And Then They Were Gone: Teenagers of Peoples Temple from High School to Jonestown, by Judy Bebelaar and Ron Cabral (Albany, CA: Sugartown Publishing, forthcoming Fall 2017)
While reading about Jonestown, there are times I simply cannot read anything else. I have to either take a break, read something funny, take a deep breath, then continue reading. Partly because of so many missed opportunities by people in authority to stop the carnage of November 18, 1978; partly because when I learn about the members of Peoples Temple, I realize that they really wanted to change the world; and finally for the simple fact that more than three hundred children and teenagers were killed that day.
And Then They were Gone written by Judy Bebelaar and Rob Cabral made me incredibly sad and incredibly angry for all the above reasons. However, it is a story that still needs to be told.
In 1976, Bebelaar and Cabral were teaching at Opportunity II, a continuation high school in San Francisco. The school was made for high school students that – for whatever reason – couldn’t go to regular high school. Bebelaar taught Creative Writing, Cabral was trying to get a baseball team started. That fall something unusual happened. A well-dressed man with slicked black hair and wore dark sunglasses came to visit Principal Yvonne Golden. He wanted the teenagers in his church to come to this high school, in large part because of her leadership of it. She welcomed the new students with open arms. The man was of course, Jim Jones.
Thankfully Bebelaar and Cabral do not put Jones as the center of their narrative, but rather as a shadow of what is to come. Instead they are smart and focus on the teenagers themselves: Mondo Griffith, a sixteen year old who shared his poetry the first day of class. Dorothy Buckley, who also took Bebelaar’s creative writing class, and was featured on the school’s radio show where she played songs from He’s Able; and Wesley Breidenbach, who was well liked by his teachers for his intelligence and his ability to draw others into class conversations. And then there’s Stephan Jones. Described by the authors as quiet and shy, he has a world weariness that didn’t seem right on a seventeen-year-old boy. Little did they know the weight Stephan was carrying, dealing with family and church pressures.
A big focus is on the Cobras, the successful baseball team Cabral formed. The team was coming together as a cohesive unit, but then several Temple members told Coach Cabral that they were leaving school. Suddenly, Cabral was left without a team. Bebelaar saw the students leave her class as well, and she expressed concern about Stephan, since he was supposed to graduate. They had been told the students were going to some type of mission in South America. By the end of summer 1977, they were fearing for their former students’ lives.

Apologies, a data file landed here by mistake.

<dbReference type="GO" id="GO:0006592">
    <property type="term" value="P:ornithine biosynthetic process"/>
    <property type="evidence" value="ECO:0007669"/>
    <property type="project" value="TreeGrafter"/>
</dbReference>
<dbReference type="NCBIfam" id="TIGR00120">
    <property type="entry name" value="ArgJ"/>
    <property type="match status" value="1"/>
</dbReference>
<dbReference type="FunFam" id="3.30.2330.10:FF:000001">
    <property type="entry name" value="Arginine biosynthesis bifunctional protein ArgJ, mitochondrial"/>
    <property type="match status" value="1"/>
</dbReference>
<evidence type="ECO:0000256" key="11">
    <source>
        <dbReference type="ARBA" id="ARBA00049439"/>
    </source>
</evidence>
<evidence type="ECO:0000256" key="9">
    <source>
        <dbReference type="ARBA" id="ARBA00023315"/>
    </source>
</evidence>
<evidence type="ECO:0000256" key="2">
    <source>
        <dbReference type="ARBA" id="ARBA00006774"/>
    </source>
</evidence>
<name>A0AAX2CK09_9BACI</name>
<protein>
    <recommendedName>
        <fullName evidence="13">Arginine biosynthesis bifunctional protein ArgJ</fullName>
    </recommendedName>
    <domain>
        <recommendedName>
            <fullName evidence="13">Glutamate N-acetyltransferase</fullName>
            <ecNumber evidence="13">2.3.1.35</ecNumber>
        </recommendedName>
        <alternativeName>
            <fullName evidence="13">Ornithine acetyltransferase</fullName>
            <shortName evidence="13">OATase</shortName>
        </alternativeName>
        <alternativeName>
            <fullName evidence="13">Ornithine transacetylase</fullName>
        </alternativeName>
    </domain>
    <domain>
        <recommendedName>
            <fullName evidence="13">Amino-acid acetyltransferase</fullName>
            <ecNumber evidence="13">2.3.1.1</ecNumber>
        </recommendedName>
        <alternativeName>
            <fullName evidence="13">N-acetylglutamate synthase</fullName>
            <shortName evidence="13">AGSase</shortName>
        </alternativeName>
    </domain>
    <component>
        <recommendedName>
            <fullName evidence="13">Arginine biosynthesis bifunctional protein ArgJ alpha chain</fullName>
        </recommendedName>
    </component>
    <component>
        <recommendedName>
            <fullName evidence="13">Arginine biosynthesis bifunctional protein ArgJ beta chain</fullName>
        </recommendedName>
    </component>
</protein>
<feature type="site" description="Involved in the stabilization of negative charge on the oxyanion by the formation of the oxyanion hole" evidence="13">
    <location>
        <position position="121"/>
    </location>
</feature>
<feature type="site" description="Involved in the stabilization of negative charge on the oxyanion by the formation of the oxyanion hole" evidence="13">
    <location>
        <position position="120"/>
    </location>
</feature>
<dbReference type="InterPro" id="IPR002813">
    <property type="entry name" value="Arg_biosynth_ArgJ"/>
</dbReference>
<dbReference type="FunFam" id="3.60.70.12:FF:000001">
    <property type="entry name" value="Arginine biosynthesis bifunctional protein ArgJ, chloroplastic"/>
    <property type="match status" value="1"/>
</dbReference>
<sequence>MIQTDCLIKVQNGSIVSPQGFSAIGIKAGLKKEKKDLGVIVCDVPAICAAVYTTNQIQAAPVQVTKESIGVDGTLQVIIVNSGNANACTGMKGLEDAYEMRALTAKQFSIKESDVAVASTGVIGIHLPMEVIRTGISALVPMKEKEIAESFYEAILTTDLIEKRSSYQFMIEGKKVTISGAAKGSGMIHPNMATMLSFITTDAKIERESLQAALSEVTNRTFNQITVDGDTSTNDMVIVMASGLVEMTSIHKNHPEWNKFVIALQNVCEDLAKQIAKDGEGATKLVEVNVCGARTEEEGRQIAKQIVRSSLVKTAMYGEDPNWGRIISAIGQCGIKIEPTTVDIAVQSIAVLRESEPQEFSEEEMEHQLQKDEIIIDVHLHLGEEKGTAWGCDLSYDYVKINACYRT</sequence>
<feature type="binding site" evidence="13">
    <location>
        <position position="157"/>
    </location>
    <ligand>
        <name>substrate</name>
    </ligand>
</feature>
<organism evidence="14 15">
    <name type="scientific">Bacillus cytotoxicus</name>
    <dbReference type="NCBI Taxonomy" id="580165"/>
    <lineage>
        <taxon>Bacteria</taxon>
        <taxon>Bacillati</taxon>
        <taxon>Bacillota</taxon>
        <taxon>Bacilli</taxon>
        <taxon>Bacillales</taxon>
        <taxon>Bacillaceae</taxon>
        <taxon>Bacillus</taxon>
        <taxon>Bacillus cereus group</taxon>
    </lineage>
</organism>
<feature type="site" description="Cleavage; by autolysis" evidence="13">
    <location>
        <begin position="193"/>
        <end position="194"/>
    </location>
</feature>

And Then They Were Gone is part Up the Down Staircase, part Raven. Bebelaar and Cabral write well how the Temple teenagers become a part of Opportunity High, along with how the school flourished when teachers and students were working together. Examples of the students’ poetry are heartbreaking: many showed promise as writers, yet they never had the chance to let the talent develop. The authors also write well about what is about to come. In one scene, a non-Temple teenager asks Jim Jones to take off his sunglasses, and is eventually disciplined for asking such a question. Anyone remotely familiar with Peoples Temple and Jonestown knows that asking Jim Jones to do anything unexpected is pointing out the emperor has no clothes. It was at times putting your life in your hands.
What is maddening about the story is learning how many times warnings were given to so many people and agencies about what was going on in the Temple, yet either nothing or little was done. I don’t put Bebelaar or Cabral in the above category nor fault them for what happened; they truly had no idea how the Temple teenagers were being treated. Yet there were politicians, school authorities and reporters who knew something was off. They didn’t say anything or chose to stay in denial.
In one heartbreaking scene set in November 1978, several Concerned Relatives go to see the American ambassador for help, only to end up in a screaming match. If the ambassador had listened to the relatives rather than fought with them, over nine hundred lives could’ve been spared.
Yet the authors should be commended for their nonjudgmental attitude throughout the book. Perhaps they know that after forty years, pointing fingers and blaming wouldn’t bring anyone back, including their students.
Bebelaar and Cabral end the book on a bittersweet note. They write about the students who died, but they also give updates on those who survived. One of them was Linda Mertle, whose father and stepmother famously defected years before. Maya Angelou once visited a class Linda was attending (not Opportunity II), observed Linda, then said, “Whatever you’re into right now, it’s not good for you. You have to get out of it.”
If only others had heard Angelou’s words. Maybe they could’ve had another championship season. The Creative Writing students could’ve continued writing and improved. Instead, as Herb Caen wrote after the tragedy, the world turned gray. We are poorer because they left too soon, taking their talents with them, leaving nothing behind, not even dust.
(Jennifer Kathleen Gibbons is an MFA Writing and Publishing candidate at Vermont College of Fine Arts and a regular contributor to the jonestown report. Her previous articles are here.)